This is a guest post by Francisco Ramirez, CEO of The ACE Group; a customs broker, warehouse operator and ecommerce fulfillment provider that helps merchants reduce their fulfillment costs. This post was originally published on their blog.
Quick, think about the best decision you made this year. Got it? Ok. How did that decision turn out? If you’re like most people, you picked a decision that ended well. Why? Because we tend to judge choices based on outcomes. But this is a problem, and doesn’t lead to better decisions in the long run.
We shouldn’t use results to judge our decisions. Luck plays too big of a role. Instead, we should focus on what we can control. We should focus on our decision-making process.
To tell you why, I’m going to tell you about a book I read about decision making: Thinking in Bets by Annie Duke. Her premise is that great thinkers are gamblers. How did she come to this conclusion? She is a former poker player, so she has some perspective on this topic!
Ok, back to great thinkers being gamblers. What makes them good decision makers? They constantly make bets and use probabilities. Tough choices require prospective thinking, because it makes us consider the future. Marriage, voting, investing, parenting, jobs—all the important decisions in life force us to think about how things will unfold.
The problem? The future isn’t certain. In ten years, the world will look much different than any of us can imagine. So, how do we make good choices when we’re not sure how things will play out?
How To Make Good Decisions
Good decisions are the result of a good decision making process. Let’s discuss 4 lessons Duke lays out in the book about what makes a good decision process:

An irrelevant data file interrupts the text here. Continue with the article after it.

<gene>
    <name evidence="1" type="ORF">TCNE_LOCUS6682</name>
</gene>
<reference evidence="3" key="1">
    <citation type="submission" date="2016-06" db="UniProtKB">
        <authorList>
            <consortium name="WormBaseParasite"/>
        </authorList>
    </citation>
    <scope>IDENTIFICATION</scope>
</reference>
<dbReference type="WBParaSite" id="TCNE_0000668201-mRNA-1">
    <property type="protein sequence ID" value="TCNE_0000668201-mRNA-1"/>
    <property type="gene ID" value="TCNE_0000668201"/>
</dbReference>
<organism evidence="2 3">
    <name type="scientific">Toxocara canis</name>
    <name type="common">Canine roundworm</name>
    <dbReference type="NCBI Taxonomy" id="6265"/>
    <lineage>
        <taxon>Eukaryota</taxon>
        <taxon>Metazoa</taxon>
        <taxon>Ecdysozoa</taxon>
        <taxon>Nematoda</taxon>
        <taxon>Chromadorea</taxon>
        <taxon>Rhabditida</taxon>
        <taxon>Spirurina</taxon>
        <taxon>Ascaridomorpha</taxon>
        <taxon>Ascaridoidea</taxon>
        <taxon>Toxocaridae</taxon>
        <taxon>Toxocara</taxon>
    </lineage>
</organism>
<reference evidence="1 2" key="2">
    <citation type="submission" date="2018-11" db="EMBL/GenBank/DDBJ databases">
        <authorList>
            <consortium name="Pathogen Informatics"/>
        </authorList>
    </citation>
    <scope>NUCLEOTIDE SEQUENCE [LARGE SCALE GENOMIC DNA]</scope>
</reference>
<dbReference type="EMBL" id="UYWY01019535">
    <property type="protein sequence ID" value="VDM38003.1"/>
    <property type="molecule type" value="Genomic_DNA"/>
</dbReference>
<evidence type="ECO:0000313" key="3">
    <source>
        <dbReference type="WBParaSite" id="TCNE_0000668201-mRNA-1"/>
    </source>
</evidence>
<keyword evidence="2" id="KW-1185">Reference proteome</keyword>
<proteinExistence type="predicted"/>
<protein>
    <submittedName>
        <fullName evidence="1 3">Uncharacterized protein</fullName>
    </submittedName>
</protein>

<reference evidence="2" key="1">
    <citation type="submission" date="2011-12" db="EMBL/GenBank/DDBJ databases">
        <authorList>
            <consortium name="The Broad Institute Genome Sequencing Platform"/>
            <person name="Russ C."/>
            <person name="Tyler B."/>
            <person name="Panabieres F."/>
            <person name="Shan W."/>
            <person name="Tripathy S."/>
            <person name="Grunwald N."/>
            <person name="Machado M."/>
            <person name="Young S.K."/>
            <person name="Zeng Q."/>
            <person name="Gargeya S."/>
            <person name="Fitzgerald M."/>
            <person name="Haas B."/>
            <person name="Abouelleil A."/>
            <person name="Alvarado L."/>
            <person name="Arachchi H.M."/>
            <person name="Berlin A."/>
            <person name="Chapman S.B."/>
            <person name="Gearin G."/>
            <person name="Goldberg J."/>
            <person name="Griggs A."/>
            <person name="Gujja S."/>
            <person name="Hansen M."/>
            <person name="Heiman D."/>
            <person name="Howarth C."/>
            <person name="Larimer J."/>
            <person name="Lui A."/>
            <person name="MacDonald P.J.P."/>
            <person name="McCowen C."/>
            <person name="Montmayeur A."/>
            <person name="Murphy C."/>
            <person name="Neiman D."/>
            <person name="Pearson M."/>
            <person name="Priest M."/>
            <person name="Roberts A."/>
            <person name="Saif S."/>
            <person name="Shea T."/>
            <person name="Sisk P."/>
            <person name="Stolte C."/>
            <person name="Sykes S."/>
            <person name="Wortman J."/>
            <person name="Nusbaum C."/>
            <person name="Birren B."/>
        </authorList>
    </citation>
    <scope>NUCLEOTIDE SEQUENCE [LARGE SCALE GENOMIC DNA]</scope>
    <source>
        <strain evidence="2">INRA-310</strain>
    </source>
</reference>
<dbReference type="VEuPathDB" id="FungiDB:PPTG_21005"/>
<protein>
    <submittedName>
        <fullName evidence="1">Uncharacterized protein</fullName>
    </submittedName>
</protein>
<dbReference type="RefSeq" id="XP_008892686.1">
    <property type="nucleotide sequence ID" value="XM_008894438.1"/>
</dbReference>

Think in probabilities, not absolutes
We naturally think in black and white, but life is much more complicated. Resist saying “that’s guaranteed,” and use percentages instead. The faster we learn that the future may go many different directions, the better!
Keep your mind open
Great decision makers are like foxes —they’re nimble, flexible & adaptable. It’s easy to always use one big idea to interpret the world, but practice the opposite. Try using many different perspectives before you settle on an answer.
Work in groups made up of diverse people
We all have biases we can’t escape on our own. The solution? Build a team of thinkers that value diversity of thought! Point out mistakes you see in each other. Ask hard questions, and hold each other accountable.
Update your beliefs
Treat each decision like a little test. Ask yourself, how did that go? What did I learn? How can I improve next time?Of course, some choices are too big to experiment with, but you can use most decisions as chances to learn and improve your thinking.
That’s it, that’s the process. Let’s summarize:
- Think in probabilities, not absolutes;
- Keep your mind open;
- Work in groups made up of diverse people;
- Update your beliefs.
Again, the book is called Thinking in Bets: Making Smarter Decisions When You Don’t Have All the Facts. I highly recommend it!